Mr Right

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I think about him all the time. I spiral into thoughts of ‘what if we were together?’. I tease myself for a while until I pull out of my reverie as I know building a fantasy in my head leads to heartache. I knew I liked him a while ago but I had already decided to leave and move home. What’s the point in getting involved with someone before I leave right? I’m not looking for a long-distance relationship. So we stayed friends and I kept my feelings to myself.

I had a great farewell but feel as though I missed an opportunity to say a proper goodbye to him.

Would I be missing him so much if there was someone here for me? If there was someone who caught my eye and occupied my time and attention like my thoughts for him do. If so, would I even think of him again as more than a good friend?

Lost in another daydream I wonder if he feels the same way. Going over previous conversations, messages and interactions I start analysing if I had already started building my fantasy back then. Were some of the moments we had as special for him as they were for me? What if I wasn’t so closed off. What if I had let him in? Where would our friendship be now?

I get a text. It’s him. My heart skips a beat. He mentions he had a soft spot for me. That’s all the confirmation I needed. I wasn’t imagining it. I’m glowing.

Now what? Do I continue to tease myself and go down the road of seeing where it goes in the hope he might move here one day or do I get on with my new life and be open to someone new. Do I want him just because I can’t have him? I’m tired with the questions that roll around in my mind and the pangs in my heart that yearn to be with someone. I wish I had Dumbledore’s pensive to drop my thoughts and emotions into. Hello, feelfivefundred. I release the endless questions, encounters and mind chatter, take a step back and watch them swirl.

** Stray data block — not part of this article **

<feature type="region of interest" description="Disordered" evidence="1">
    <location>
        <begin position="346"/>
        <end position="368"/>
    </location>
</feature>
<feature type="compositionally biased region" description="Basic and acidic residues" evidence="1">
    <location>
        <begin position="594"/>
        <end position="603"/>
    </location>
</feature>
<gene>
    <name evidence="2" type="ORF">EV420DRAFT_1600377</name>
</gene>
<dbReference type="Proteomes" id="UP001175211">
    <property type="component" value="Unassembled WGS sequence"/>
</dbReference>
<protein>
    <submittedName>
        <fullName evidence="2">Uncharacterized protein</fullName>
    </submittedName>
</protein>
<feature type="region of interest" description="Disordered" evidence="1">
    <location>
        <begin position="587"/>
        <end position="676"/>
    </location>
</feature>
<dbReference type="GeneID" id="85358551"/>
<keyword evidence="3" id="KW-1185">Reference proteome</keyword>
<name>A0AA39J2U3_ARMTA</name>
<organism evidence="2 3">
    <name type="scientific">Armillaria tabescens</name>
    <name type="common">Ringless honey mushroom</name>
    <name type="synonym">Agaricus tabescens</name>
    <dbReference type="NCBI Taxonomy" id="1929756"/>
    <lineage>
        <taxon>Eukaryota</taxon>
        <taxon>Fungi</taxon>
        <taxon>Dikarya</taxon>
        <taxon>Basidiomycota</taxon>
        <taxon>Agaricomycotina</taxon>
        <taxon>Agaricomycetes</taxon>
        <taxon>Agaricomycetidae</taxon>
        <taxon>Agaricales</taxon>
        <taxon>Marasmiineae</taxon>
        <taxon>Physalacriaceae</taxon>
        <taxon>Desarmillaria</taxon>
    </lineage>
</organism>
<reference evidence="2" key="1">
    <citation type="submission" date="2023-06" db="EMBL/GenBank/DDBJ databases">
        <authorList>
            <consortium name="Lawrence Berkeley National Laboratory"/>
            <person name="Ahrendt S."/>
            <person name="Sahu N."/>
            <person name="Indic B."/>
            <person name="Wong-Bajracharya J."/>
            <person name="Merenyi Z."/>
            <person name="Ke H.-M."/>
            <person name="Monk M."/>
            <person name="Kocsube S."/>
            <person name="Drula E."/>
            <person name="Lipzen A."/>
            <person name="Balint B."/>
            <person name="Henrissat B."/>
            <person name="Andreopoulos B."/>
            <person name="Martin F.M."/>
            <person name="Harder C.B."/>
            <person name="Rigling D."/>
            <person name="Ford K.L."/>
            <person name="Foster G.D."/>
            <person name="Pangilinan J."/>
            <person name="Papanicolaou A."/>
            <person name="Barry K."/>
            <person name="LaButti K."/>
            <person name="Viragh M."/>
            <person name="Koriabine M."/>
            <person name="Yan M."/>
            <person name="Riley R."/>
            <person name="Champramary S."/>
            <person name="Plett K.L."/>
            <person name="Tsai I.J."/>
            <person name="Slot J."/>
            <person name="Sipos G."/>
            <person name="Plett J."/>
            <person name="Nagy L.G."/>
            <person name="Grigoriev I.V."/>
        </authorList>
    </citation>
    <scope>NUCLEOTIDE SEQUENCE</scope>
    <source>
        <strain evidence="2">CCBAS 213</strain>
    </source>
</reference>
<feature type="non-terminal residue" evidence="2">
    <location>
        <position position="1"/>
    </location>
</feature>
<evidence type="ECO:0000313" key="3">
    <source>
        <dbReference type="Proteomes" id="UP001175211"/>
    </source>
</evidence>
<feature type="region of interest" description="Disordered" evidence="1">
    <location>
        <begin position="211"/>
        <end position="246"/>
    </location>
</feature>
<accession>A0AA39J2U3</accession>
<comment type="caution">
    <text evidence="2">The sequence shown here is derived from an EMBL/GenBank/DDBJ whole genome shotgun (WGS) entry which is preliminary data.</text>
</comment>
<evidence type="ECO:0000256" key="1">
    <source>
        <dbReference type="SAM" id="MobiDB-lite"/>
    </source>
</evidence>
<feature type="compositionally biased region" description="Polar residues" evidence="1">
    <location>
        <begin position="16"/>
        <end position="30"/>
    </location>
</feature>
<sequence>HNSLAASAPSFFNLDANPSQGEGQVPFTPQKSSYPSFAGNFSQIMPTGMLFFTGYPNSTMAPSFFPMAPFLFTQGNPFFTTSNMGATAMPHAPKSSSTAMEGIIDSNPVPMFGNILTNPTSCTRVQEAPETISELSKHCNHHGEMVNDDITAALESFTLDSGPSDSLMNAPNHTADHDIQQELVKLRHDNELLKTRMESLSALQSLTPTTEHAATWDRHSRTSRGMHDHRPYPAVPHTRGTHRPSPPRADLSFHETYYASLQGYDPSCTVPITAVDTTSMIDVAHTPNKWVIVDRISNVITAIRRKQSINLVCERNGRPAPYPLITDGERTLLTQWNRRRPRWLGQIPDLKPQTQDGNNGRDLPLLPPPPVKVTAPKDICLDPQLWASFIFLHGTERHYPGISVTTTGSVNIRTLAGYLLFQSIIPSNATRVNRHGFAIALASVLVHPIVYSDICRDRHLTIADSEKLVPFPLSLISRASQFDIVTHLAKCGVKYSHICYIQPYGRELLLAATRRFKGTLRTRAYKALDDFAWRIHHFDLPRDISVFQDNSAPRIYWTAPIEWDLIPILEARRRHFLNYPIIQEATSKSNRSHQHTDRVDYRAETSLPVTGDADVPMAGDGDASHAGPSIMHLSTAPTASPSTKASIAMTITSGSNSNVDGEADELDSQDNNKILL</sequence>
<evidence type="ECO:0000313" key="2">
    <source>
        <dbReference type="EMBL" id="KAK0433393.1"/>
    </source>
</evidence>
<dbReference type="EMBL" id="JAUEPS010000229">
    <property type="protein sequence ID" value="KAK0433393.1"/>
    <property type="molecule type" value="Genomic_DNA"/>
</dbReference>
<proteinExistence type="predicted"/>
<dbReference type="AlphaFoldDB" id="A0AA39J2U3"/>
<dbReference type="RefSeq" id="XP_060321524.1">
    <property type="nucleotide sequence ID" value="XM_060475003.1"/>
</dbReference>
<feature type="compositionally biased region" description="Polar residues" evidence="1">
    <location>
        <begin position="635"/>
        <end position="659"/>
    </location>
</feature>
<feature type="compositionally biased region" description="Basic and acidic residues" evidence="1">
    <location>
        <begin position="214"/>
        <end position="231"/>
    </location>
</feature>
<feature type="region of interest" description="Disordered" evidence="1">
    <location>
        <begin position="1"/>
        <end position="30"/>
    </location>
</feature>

There’s been a shift.
I can breathe again.

Days pass and the communication between us stops. I’m actually OK with this and he is obviously getting on with his life, as I am with mine. The obsession has subsided for now. I’m tired of my head games. Why do I make this so hard on myself? Why am I finding falling in love again so hard? Others make it look so easy.

I reflect on my newly discovered identity (my true Self) and realise that I’m better than these head games. I’m beautiful. I’m courageous. I’m confident. I’m creative. I have faith that if I continue to be Myself, I will find love with someone equally as worthy.

I’m here Mr Right. I’m ready.

A Letter to My Younger Self

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You’ll grow up in the bosom of your mum’s affection.

Enjoy it, it will be a secure attachment for the next 30 years and beyond.

Your Dad will change from a gentle giant to a demanding disciplinarian. He’ll make you work hard and will have a cruel streak. He’ll expect high standards and offer little praise.